The Fantastic Mr. Fox, adapted from the Roald Dahl children's book by director Wes Anderson (Rushmore, The Royal Tenenbaums), has been the biggest cinematic surprise of this autumn for me. About an ex-chicken snatcher named Mr. Fox who, upon feeling cramped by his family-driven sedentary lifestyle, decides to get back in the business of, well, snatching chickens, it's a magical stop-motion tale featuring the voices of everyone from George Clooney (Mr. Fox), to Meryl Streep (Mrs. Fox), to Anderson regular Bill Murray, as an angry badger. I sat down with Anderson recently to discuss the process of making the movie using what is largely an antiquated form of animation.
Cole Haddon: How did you first discover Roald Dahl's The Fantastic Mr. Fox?
Wes Anderson: Well, I loved the book as a child. It was the first book considered my property in our house. It also introduced me to Roald Dahl in general. I started reading his other books afterward. But I still have the copy of Mr. Fox I got when I was 7 or however old I was, and, at the same time I started thinking that I wanted to do an animated film, I thought of that book.
CH: You opted to shoot the movie using stop-motion, which has largely fallen out of use. What advantages did the animation format provide you?
WA: With stop-motion, one of the advantages is, because you're working in miniatures, you can build things you normally wouldn't have the resources to build. It allows you to have a bigger production than you would normally be permitted. With stop-motion over other forms of animation, I think you can sense that somebody's moving these physical objects and making them seem alive. You can somehow sense the hands being put on these things, and there's a charm to that, I think. Something magical to stop-motion in general, I think.
CH: It can be a pretty tedious process, incrementally moving puppets to create the illusion of movement. Did you find that to be so?
WA: The thing is, the way the process actually occurs, everything is happening very, very gradually, but there are so many things happening at once, it's not about patience and waiting, but rather bouncing back and forth from one thing to the next.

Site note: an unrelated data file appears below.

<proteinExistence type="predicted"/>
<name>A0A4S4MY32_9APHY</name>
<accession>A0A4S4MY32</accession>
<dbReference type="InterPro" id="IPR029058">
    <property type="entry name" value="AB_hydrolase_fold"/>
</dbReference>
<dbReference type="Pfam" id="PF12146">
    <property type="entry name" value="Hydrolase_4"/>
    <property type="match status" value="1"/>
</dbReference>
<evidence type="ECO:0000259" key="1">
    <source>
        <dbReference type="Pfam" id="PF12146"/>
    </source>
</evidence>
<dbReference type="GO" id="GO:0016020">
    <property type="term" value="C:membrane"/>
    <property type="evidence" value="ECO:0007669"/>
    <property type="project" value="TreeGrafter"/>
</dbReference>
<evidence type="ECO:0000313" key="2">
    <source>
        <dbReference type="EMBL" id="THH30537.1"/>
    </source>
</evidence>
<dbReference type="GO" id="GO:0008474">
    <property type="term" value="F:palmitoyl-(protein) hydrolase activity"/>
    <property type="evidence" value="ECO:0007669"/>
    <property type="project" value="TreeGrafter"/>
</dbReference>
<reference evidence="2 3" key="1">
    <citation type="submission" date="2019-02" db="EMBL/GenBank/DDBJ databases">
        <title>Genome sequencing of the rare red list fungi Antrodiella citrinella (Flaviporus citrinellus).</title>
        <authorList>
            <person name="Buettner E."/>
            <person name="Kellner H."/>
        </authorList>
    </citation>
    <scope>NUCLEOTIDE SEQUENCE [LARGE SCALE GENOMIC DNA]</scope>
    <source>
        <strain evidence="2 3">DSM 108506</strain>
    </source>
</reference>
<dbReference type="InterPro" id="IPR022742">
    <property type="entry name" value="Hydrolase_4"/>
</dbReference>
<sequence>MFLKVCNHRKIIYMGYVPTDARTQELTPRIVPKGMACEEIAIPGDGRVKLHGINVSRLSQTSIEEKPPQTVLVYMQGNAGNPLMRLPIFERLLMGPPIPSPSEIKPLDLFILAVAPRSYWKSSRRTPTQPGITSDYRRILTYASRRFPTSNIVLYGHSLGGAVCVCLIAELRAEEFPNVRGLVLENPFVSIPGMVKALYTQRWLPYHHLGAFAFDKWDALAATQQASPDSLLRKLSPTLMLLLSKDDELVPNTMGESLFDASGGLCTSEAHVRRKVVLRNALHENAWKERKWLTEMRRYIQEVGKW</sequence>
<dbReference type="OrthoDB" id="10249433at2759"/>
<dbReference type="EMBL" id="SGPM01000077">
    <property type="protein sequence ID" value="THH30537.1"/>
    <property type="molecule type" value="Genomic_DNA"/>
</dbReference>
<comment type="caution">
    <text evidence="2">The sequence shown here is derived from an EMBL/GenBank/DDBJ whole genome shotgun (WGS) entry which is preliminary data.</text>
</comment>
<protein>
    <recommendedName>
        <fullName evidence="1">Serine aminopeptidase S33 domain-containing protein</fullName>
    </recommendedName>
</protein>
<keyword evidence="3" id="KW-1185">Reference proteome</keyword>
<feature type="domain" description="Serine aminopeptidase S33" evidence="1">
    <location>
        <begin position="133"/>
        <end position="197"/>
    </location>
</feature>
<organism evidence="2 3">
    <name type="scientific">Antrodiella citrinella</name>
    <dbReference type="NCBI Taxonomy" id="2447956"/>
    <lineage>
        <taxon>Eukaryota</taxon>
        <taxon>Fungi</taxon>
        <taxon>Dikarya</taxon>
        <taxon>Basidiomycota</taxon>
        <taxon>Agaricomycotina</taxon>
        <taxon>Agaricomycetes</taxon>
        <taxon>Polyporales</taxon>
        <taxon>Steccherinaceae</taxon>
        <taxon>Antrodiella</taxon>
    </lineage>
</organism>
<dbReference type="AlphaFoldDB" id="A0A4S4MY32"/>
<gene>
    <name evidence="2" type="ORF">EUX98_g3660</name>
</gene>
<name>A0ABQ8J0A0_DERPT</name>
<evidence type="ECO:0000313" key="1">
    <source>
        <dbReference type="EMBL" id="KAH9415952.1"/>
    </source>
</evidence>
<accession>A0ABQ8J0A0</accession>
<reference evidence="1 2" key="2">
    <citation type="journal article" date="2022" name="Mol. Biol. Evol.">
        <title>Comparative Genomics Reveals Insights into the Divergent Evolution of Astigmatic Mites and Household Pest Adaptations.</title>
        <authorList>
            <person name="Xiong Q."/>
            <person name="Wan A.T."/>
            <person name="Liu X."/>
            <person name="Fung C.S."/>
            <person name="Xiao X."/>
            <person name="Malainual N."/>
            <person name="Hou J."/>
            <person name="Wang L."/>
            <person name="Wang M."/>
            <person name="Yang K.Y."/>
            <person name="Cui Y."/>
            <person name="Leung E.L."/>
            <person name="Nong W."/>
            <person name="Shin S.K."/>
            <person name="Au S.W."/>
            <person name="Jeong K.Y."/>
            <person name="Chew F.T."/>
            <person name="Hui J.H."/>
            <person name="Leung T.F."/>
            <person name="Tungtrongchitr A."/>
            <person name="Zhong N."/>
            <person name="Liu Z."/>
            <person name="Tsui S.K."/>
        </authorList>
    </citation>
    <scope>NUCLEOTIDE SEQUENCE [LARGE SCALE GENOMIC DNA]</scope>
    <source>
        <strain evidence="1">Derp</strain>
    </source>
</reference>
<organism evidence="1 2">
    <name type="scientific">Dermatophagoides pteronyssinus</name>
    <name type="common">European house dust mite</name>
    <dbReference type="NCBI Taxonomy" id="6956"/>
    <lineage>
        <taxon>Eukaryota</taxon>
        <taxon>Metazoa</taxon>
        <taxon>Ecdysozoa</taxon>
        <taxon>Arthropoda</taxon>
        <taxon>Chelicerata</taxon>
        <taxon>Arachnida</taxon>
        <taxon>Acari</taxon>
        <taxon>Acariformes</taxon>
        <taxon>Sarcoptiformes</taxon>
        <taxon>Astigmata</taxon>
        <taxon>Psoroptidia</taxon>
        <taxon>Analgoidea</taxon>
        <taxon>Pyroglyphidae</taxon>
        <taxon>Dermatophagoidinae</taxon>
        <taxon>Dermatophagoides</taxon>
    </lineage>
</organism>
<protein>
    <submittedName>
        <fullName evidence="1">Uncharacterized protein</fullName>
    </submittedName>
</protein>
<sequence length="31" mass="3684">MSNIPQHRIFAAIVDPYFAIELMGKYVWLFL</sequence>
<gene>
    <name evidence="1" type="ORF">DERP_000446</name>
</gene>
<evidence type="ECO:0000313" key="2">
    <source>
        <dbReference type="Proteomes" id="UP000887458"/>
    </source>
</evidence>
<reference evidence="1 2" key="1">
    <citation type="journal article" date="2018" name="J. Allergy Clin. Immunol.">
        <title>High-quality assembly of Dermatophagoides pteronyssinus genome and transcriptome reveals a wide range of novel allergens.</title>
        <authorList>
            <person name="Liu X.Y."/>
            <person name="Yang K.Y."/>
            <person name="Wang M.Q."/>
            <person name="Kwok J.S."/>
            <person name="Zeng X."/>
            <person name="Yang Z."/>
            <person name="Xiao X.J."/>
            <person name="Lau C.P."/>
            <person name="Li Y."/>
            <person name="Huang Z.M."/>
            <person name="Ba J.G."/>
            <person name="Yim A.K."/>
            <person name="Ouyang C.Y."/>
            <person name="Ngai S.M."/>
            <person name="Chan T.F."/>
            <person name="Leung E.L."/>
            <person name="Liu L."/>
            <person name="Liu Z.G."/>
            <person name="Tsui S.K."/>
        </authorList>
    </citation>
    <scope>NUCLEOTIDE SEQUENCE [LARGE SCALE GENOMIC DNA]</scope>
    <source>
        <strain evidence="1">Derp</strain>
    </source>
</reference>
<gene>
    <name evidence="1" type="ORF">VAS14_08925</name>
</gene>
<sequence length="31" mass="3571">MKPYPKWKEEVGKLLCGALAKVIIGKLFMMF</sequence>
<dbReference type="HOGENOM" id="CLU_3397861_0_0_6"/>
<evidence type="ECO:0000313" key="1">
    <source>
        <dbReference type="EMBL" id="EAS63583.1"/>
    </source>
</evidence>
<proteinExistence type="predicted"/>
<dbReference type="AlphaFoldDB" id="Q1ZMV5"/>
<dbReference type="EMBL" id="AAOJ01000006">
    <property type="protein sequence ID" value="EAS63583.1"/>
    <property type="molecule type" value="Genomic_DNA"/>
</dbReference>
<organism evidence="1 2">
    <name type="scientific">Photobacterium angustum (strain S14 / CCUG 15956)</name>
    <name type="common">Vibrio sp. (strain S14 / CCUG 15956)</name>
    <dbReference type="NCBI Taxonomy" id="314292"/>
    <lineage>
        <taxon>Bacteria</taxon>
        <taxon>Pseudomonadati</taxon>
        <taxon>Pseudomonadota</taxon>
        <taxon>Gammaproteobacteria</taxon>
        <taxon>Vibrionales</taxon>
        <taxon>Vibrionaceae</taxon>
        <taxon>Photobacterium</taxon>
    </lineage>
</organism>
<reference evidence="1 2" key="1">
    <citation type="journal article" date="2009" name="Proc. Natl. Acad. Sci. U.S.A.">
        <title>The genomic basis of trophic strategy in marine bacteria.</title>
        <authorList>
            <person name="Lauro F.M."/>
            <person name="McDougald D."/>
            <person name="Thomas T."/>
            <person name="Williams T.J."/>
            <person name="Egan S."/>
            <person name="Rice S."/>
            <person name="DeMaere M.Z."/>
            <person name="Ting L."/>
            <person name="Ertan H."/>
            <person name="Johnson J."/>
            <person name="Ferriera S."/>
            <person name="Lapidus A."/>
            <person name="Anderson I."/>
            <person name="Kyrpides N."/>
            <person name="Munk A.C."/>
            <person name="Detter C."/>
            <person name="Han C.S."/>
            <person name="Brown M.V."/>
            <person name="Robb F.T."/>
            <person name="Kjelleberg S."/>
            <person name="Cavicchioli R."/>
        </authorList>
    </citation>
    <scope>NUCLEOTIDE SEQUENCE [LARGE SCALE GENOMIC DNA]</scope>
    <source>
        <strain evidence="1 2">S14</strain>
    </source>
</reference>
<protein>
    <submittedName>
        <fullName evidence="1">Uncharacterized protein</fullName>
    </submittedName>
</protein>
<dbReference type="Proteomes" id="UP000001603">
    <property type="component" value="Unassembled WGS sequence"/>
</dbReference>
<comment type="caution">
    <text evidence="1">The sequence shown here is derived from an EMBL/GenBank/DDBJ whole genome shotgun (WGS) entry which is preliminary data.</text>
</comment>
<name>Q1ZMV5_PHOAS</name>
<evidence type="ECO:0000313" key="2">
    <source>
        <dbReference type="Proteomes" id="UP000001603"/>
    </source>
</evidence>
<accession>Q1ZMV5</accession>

CH: How did you expect the process to go when you first decided to make the movie, and what surprised you about it along the way?
WA: What I expected to happen was, I'd write the script, cast the actors, record the actors, then we'd draw the storyboards and edit those to the recordings; then work with the production designer to design the sets, props, and design the puppets. I thought this would all happen, then I'd hand it off to a team of animators, and they'd animate it, and I thought maybe I'd get to direct another movie during that time. Then it would come back, and I'd score it and do the finishing work.
But it was nothing like that. Fairly early on, I realized the only way I was going to be happy with the movie was if I was involved with all of it. Each separate shot requires not just drawing how you want it, but a degree of detail about everything that takes place inside the frame. Even the syllables being uttered [by the puppets]. So the whole thing is a process of manipulating everything that's happening and providing input. It's a crazy process. Rather than being boring, it's overwhelming.
CH: One of the most endearing aspects of the movie is the care you put into the production design, the way you drew inspiration from not only Dahl's book, The Fantastic Mr. Fox, but also Dahl's own life. Can you talk a bit about that?
WA: I spent quite a lot of time with [Dahl's widow] at their house. We even wrote some of the script there at Gypsy House [as it's called]. It just made such an impression on me. With a movie like this, when you say, "We need a chair," you don't have somebody say back to you, "Well, we have five chairs. Pick one." Here, you can have any chair in the world you want, because you have to make it this big for puppets. [Here, Anderson uses his hands to indicate the diminutive size of said puppets]. So you have the chance to design everything. I just thought, "Let's start with Gypsy House," since my goal was to make the film as Dahl-esque as it could be. Gypsy House seemed like a good place to start as a point of departure.
CH: Was there any point when you considered shooting the movie in 3-D?
WA: I didn't think of that. You know, with technology that they're using for Avatar, we could've done it in 3-D very simply. Our movie is 3-D [technically]. But you know, I haven't seen that many 3-D movies, I'm just not that involved in it, and so it wasn't really something that was on my agenda. But in a few years they'll probably say, let's turn it into a 3-D movie, and we'll [do just that].